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Strategies for Success  “You must have a plan for everything and be able to put your plan into action!” Create and encourage opportunities for positive self-expression in your mentee through art, music, dance, etc. Make them feel good about themselves. Focus on the good. If you feel good about yourself you will more than likely feel good about others. Encourage your mentees to help themselves. Limit the amount of help that you provide. “I’ll help you so much, but then you have to help yourself.” Be accepting of what the mentee gives, but always guide them into giving more. Challenge your mentee to learn and instill higher expectations (stretching). Develop strategies for tapping more of their potential through self-esteem building. Sell them on their individual talents and potentials. Enter the mentees’ world and create projects that relate to them. If your mentee is into rapping for instance, have him or her create raps with positive messages or the teaching of some subject. “A good rapper can rap on anything!” For example, have them create a rap on some event in history or any academic subject or poetry. I have allowed my mentees to hold and perform “Rap Contests” in front of school audiences to teach CPR with great success. Find ways to turn every “happening” (trend) into positive learning experiences. Allow and encourage mentee involvement in the decision making process. Learning is greater and more accepted when the mentees have some “say” in the process. Assess your skills and abilities so that you can do the things that you do best with the mentee. Your enthusiasm for a hobby or project is attracting. When you are with a mentee, give your full-undivided attention to the mentee. You should be looking for ways to trigger their “hot buttons” to tap into potential. Be ready to support positive problem solving skills. Talk through strategies with your mentees for recognizing, handling and overcoming barriers. Turn negative experiences into positive productive learning situations. Winning should be associated with their future career connections.

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Training Adult Mentors

Evidence and research has shown that adults tend to have a need to integrate new ideas with what they already know. Adults learn best from the sharing of common experiences with other fellow adults. Barriers that often deter adults from mentoring or developing nurturing roles can be overcome in situations where mutual experiences, interests and knowledge are shared with colleagues, thus, a way of connecting with new people. Solutions to common problems dealing with troubled youth which adult mentors face in the adult-mentee relationships can be mutually dealt with. Training derived primarily from the brainstorming of experiences will help adult mentors to boost their confidence levels and abilities in building self-esteem in troubled youths. The goal is to create sharing relationships that are based on trust and role modeling of positive values.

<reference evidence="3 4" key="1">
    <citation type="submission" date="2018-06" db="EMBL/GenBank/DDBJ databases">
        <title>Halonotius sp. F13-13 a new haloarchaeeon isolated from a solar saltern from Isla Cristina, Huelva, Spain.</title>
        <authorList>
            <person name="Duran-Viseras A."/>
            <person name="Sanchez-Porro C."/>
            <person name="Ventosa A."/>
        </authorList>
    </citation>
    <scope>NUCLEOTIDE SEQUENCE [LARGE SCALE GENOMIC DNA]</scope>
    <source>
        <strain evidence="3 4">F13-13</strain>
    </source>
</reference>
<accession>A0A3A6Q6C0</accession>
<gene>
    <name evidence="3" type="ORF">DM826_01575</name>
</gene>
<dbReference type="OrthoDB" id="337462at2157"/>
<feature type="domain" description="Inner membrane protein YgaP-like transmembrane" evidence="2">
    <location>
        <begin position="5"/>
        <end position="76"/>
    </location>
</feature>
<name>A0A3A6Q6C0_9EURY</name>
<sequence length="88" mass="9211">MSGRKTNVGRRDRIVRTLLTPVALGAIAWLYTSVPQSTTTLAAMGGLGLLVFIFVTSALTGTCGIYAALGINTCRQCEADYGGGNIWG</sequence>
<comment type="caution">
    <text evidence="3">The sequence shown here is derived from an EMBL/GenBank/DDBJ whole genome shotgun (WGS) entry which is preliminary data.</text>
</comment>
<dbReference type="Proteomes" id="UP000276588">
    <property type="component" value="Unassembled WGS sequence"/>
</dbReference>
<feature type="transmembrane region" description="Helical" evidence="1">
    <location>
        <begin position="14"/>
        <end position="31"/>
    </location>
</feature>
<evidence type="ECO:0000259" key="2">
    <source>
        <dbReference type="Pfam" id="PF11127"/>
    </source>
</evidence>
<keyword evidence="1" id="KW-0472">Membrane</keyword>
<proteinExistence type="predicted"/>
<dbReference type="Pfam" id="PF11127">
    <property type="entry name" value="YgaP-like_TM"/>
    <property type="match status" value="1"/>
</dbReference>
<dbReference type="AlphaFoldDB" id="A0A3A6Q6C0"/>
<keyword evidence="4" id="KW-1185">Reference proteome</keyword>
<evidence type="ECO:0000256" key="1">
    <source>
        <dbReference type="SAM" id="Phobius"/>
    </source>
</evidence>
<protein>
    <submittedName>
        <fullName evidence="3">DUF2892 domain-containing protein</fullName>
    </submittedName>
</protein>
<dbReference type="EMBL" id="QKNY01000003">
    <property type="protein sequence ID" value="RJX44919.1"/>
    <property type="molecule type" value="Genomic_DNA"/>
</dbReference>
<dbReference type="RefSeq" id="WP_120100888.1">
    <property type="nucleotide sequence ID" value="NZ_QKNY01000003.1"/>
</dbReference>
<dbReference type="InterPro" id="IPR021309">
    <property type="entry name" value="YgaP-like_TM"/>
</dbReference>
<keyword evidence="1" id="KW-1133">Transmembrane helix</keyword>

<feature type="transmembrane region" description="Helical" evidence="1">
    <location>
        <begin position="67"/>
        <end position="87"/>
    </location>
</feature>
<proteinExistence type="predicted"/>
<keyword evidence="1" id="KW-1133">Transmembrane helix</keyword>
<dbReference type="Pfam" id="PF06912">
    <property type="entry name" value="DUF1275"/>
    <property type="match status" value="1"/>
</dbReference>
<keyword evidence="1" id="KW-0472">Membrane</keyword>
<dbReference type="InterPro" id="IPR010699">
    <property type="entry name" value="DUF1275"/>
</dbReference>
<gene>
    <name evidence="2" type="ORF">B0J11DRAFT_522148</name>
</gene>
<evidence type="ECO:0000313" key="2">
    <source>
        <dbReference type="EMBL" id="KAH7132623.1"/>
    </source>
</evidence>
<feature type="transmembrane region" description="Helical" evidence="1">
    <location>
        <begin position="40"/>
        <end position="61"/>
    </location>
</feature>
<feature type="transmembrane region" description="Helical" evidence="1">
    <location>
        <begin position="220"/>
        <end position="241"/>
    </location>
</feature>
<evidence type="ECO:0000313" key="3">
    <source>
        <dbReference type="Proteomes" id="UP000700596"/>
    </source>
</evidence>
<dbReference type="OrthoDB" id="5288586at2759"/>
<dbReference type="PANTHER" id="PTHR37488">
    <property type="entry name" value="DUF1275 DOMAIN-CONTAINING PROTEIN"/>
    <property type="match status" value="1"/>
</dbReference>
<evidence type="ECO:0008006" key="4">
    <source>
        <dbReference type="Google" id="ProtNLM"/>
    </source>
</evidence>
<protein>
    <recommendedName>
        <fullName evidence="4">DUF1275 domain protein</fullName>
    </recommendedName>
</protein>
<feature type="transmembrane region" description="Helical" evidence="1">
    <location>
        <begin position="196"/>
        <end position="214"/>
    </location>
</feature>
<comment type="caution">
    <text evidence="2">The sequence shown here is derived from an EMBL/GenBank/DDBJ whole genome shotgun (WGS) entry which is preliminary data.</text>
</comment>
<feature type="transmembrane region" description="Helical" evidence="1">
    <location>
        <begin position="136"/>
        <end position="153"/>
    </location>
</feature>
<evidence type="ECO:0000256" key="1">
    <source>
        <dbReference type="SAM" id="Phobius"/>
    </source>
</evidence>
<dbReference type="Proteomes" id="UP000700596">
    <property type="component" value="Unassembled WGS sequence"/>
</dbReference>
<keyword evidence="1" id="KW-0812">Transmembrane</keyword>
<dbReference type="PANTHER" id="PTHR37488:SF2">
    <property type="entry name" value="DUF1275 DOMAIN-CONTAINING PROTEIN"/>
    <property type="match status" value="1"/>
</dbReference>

Breaking down adults into small groups for interaction to elicit more sincere responses to concepts dealing with troubled youth will provide "experienced focused training" for adults from all walks of life. Practical guidelines to stimulate and provoke thought in the areas of self-esteem building, problem solving and goal setting can be discussed and evaluated. Adult mentors will be able to recognize, maximize and enhance the strengths of troubled teens through the development of proper mental attitudes and systematic procedures for dealing with troubled youth who are going through the struggles of adolescence.

Training adult mentors to recognize and maximize the strengths of troubled teens through an organization wide unifying system of communication for developing rapport, creating attainable goals and motivating at-risk youth should be the goal of any mentoring organization.

Mentor training should provide a proven system for generating troubled teens with self-esteem building skills, concepts, ideas, strategies and problem solving skills. While training adults to recognize and help troubled youths to overcome limitations in the adult-troubled teen mentor relationships.

Though mentor training is comprehensive in nature, the training should not be presented as an exhaustive review of mentoring. The message is clearly stated regarding the need for the development of important relationships for these youths with adults who can help them energize their inner resources to meet the challenges of life today. Within the training suggestions, thoughts and experience to help facilitate the forging of such relationships should be created.

Mentor training should also be an interactive process to stimulate, provoke thought and guide anyone in improving or developing mentoring skills and work well in training individuals individually or best in group workshop situations.

How often do you hear someone asking "I wish I knew how to motivate my troubled son or daughter." Here's a proven system to develop mentoring skills for dealing with troubled youth for those who never thought they could.